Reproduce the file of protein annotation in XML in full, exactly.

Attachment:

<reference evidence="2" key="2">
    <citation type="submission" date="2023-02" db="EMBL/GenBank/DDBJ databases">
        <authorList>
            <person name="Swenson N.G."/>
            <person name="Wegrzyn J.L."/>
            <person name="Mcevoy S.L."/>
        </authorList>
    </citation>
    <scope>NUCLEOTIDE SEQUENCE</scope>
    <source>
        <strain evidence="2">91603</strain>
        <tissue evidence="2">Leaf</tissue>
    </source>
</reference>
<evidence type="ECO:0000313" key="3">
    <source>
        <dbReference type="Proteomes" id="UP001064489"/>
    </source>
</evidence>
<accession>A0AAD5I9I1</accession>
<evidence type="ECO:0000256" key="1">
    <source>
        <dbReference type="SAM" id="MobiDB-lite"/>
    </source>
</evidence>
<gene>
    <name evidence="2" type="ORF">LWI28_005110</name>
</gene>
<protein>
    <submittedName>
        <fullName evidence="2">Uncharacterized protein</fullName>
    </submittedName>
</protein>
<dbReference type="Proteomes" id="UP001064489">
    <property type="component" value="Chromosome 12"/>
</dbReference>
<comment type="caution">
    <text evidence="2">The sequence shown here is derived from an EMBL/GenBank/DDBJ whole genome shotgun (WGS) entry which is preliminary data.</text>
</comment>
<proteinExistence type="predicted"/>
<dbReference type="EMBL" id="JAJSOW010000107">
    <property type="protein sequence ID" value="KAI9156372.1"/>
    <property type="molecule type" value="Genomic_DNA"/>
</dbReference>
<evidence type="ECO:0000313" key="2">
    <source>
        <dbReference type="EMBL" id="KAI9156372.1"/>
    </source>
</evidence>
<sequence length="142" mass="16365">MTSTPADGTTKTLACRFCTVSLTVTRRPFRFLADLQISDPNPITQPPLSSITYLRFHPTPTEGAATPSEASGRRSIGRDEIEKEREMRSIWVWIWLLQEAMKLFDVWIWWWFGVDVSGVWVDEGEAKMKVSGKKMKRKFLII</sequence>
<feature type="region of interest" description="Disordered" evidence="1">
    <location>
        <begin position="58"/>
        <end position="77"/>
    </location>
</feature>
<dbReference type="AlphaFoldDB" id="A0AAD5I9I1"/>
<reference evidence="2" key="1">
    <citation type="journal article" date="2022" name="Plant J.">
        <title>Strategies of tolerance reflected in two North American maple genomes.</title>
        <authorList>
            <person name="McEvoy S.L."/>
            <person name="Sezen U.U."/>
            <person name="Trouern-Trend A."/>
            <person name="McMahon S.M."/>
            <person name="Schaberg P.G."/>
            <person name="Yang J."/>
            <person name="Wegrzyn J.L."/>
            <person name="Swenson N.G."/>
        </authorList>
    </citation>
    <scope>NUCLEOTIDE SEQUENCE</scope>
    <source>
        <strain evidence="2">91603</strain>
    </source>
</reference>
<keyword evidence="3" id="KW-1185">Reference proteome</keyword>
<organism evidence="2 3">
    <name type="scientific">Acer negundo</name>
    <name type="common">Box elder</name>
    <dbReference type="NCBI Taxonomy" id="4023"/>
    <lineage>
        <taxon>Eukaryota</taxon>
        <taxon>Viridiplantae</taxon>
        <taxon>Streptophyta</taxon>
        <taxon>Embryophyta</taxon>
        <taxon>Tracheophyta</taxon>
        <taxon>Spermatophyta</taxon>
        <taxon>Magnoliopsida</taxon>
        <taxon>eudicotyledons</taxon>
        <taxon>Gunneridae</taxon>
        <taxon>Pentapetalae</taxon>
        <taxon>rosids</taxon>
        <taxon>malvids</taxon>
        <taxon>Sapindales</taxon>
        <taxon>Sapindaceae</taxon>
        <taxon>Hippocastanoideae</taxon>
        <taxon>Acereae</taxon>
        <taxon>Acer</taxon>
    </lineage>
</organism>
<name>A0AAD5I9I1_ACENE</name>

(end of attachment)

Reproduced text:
<reference evidence="2" key="2">
    <citation type="submission" date="2023-02" db="EMBL/GenBank/DDBJ databases">
        <authorList>
            <person name="Swenson N.G."/>
            <person name="Wegrzyn J.L."/>
            <person name="Mcevoy S.L."/>
        </authorList>
    </citation>
    <scope>NUCLEOTIDE SEQUENCE</scope>
    <source>
        <strain evidence="2">91603</strain>
        <tissue evidence="2">Leaf</tissue>
    </source>
</reference>
<evidence type="ECO:0000313" key="3">
    <source>
        <dbReference type="Proteomes" id="UP001064489"/>
    </source>
</evidence>
<accession>A0AAD5I9I1</accession>
<evidence type="ECO:0000256" key="1">
    <source>
        <dbReference type="SAM" id="MobiDB-lite"/>
    </source>
</evidence>
<gene>
    <name evidence="2" type="ORF">LWI28_005110</name>
</gene>
<protein>
    <submittedName>
        <fullName evidence="2">Uncharacterized protein</fullName>
    </submittedName>
</protein>
<dbReference type="Proteomes" id="UP001064489">
    <property type="component" value="Chromosome 12"/>
</dbReference>
<comment type="caution">
    <text evidence="2">The sequence shown here is derived from an EMBL/GenBank/DDBJ whole genome shotgun (WGS) entry which is preliminary data.</text>
</comment>
<proteinExistence type="predicted"/>
<dbReference type="EMBL" id="JAJSOW010000107">
    <property type="protein sequence ID" value="KAI9156372.1"/>
    <property type="molecule type" value="Genomic_DNA"/>
</dbReference>
<evidence type="ECO:0000313" key="2">
    <source>
        <dbReference type="EMBL" id="KAI9156372.1"/>
    </source>
</evidence>
<sequence length="142" mass="16365">MTSTPADGTTKTLACRFCTVSLTVTRRPFRFLADLQISDPNPITQPPLSSITYLRFHPTPTEGAATPSEASGRRSIGRDEIEKEREMRSIWVWIWLLQEAMKLFDVWIWWWFGVDVSGVWVDEGEAKMKVSGKKMKRKFLII</sequence>
<feature type="region of interest" description="Disordered" evidence="1">
    <location>
        <begin position="58"/>
        <end position="77"/>
    </location>
</feature>
<dbReference type="AlphaFoldDB" id="A0AAD5I9I1"/>
<reference evidence="2" key="1">
    <citation type="journal article" date="2022" name="Plant J.">
        <title>Strategies of tolerance reflected in two North American maple genomes.</title>
        <authorList>
            <person name="McEvoy S.L."/>
            <person name="Sezen U.U."/>
            <person name="Trouern-Trend A."/>
            <person name="McMahon S.M."/>
            <person name="Schaberg P.G."/>
            <person name="Yang J."/>
            <person name="Wegrzyn J.L."/>
            <person name="Swenson N.G."/>
        </authorList>
    </citation>
    <scope>NUCLEOTIDE SEQUENCE</scope>
    <source>
        <strain evidence="2">91603</strain>
    </source>
</reference>
<keyword evidence="3" id="KW-1185">Reference proteome</keyword>
<organism evidence="2 3">
    <name type="scientific">Acer negundo</name>
    <name type="common">Box elder</name>
    <dbReference type="NCBI Taxonomy" id="4023"/>
    <lineage>
        <taxon>Eukaryota</taxon>
        <taxon>Viridiplantae</taxon>
        <taxon>Streptophyta</taxon>
        <taxon>Embryophyta</taxon>
        <taxon>Tracheophyta</taxon>
        <taxon>Spermatophyta</taxon>
        <taxon>Magnoliopsida</taxon>
        <taxon>eudicotyledons</taxon>
        <taxon>Gunneridae</taxon>
        <taxon>Pentapetalae</taxon>
        <taxon>rosids</taxon>
        <taxon>malvids</taxon>
        <taxon>Sapindales</taxon>
        <taxon>Sapindaceae</taxon>
        <taxon>Hippocastanoideae</taxon>
        <taxon>Acereae</taxon>
        <taxon>Acer</taxon>
    </lineage>
</organism>
<name>A0AAD5I9I1_ACENE</name>